Amongst the first of my childhood memories are those of my father madly dial-twisting on the living room's console "Rogers Majestic" vacuum tube radio to tune-in Don Messer and his Islanders.
Dial twisting because my mother insisted on the family listening to the french language broadcast of the rosary (Le Chapelet en Famille), before the 7:15 PM CBC Radio broadcast of the Don Messer fiddle program. Dad would light-up one of his ever present "Lucky Strike" cigarettes (there were no filters then), and tune-in the "booster" as the locals called it, the local CBC English language repeater transmitter from CBA-Atlantic. Lest I digress - Though no one else seemed to get the irony, the family name of the local Roman-Catholic Bishop who broadcast the rosary was Bishop. Monsignor "Levesque" was "L'Evesque" of the local diocese. I was 3 years old and wrongly assumed that Bishops were simply called Msgr. Bishop.
Okay, another inch or two please to digress some more...Later-on most evenings my brother John who'd just become a teenager would dial twist more to pick-up distant American radio stations from Hartford, Connecticut (where we had relatives), Boston or New York to pick-up the latest hits: I recall the McGuire Sisters, Gogi Grant, Franki Laine and Pat Boone who sang white sanitized versions of the black rock-a-billy songs American radio stations refused to play for their white audiences. (At another time perhaps we can discuss the seminal role of a Canadian radio-station, CKLW in Windsor, Ontario in later altering North America's musical heritage.)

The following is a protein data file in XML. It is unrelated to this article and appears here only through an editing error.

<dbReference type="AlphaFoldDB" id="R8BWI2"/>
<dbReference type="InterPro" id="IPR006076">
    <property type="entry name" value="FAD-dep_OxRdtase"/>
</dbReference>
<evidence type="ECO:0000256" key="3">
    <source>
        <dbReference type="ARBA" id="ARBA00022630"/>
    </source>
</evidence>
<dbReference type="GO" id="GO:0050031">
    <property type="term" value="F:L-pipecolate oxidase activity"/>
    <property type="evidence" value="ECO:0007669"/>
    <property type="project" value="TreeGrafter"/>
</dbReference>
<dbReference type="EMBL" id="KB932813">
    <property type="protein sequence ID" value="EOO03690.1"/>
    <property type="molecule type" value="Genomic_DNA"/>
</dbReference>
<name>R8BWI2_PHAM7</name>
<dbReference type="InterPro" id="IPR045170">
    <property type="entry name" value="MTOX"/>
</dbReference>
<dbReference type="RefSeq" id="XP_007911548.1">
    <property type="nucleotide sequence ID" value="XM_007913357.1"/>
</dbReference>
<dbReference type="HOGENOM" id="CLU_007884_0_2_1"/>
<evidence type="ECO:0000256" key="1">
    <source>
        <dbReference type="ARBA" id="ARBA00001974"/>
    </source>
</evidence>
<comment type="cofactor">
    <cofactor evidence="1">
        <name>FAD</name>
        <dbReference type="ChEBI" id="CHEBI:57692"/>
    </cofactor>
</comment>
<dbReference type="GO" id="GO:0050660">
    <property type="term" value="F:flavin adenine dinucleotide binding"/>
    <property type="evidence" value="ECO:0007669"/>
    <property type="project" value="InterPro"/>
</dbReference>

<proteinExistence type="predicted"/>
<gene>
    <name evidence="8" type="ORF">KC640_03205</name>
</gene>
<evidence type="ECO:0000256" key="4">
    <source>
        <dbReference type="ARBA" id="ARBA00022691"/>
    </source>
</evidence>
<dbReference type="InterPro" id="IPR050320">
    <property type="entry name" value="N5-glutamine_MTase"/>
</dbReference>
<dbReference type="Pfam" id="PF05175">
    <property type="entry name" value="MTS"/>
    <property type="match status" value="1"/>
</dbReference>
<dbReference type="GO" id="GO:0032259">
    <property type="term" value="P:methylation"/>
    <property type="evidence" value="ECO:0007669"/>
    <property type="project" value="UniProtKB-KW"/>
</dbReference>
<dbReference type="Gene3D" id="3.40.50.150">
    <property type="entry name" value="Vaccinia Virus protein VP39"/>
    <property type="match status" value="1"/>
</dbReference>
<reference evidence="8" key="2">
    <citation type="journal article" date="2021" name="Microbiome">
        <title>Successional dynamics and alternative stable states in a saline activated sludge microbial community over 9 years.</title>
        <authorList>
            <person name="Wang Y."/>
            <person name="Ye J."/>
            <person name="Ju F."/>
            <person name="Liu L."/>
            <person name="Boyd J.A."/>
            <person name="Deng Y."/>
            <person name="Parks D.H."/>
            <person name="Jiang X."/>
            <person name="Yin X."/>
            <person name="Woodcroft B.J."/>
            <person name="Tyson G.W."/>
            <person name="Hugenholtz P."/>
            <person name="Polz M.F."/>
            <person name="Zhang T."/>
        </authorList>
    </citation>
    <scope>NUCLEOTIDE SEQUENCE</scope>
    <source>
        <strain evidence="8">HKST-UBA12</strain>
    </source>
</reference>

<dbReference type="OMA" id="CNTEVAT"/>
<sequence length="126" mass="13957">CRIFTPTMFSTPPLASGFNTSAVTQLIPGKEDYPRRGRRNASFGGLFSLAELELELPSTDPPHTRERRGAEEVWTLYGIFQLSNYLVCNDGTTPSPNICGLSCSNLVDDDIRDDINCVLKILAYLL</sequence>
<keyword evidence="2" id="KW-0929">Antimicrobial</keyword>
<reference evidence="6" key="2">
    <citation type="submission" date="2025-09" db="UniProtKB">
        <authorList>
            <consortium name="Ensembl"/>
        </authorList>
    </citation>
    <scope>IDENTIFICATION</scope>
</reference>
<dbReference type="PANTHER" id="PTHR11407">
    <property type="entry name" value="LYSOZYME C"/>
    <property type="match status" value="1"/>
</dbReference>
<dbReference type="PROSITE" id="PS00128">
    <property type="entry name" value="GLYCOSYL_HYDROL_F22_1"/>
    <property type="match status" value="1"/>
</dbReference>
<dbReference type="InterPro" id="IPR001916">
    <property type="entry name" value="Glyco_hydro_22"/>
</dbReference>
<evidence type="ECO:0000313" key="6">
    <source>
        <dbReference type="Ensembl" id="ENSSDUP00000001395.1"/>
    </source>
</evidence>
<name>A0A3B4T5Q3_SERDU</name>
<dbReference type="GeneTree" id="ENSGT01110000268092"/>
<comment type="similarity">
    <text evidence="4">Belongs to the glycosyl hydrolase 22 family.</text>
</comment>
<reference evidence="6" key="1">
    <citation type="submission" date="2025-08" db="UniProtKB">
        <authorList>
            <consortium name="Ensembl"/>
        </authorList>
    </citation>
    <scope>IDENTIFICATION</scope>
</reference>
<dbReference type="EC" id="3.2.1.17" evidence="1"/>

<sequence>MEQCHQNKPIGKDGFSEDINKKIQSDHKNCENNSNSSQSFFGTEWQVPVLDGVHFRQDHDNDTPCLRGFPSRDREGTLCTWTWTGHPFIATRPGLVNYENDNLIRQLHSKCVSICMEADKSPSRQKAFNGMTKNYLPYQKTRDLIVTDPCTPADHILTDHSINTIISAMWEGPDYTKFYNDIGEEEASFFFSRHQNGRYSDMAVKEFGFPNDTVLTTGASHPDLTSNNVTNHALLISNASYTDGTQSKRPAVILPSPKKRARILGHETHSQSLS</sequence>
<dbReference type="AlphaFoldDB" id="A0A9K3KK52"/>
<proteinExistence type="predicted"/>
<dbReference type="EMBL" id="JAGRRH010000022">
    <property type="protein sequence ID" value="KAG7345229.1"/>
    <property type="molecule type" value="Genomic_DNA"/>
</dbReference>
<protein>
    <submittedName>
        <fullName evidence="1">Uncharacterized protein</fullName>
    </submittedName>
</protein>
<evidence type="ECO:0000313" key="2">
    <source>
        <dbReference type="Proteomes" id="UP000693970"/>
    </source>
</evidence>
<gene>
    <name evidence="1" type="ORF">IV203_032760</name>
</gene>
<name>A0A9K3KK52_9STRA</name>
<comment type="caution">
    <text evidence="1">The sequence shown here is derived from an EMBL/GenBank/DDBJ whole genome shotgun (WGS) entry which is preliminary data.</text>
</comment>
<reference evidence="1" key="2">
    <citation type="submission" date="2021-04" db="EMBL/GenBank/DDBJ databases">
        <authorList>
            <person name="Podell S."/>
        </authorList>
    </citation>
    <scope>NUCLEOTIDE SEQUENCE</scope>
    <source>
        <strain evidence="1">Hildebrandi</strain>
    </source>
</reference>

Down east in New Brunswick this long weekend; in Harvey, in McAdam and in Tweedside, where Don Messer was born, they are celebrating his 100th birthday. Since Thursday, the towns have been buzzing with centennial activities and tributes to musician Messer. There are kitchen parties, fiddle competitions, dances and concerts over a six day period...Locals have scoured their grand-parents basements and attics for memorabilia. A long-ago relative, Lottie Messer, aged 101, has been telling stories of dancing to the fiddle player when she was 17 years old.
Although he started his broadcasts in Saint John, Messer became a national celebrity after moving to Charlottetown, Prince Edward Island in 1944 where Don Messer and the Islanders, including fellow Maritimers Marg Osbourne and Charlie Chamberland, also from New Brunswick, took to the airwaves for 15 minutes every evening - Along with the "Happy Gang" broadcasts at mid afternoon, they defined English Canada for a generation or more.
In 1956 Messer moved to television. "Don Messer's Jubilee" aired for 13 years as a weekly program on CBC-Television. Messer died, some say of a broken heart, less than 4 years after his beloved television program had been abruptly cancelled in 1969 causing a national outcry against the CBC.
The parties in southwestern New Brunswick this weekend have been planned for several years. Messer: a humble, diminutive, quiet, shy, enormously talented musician would be proud...so would dad.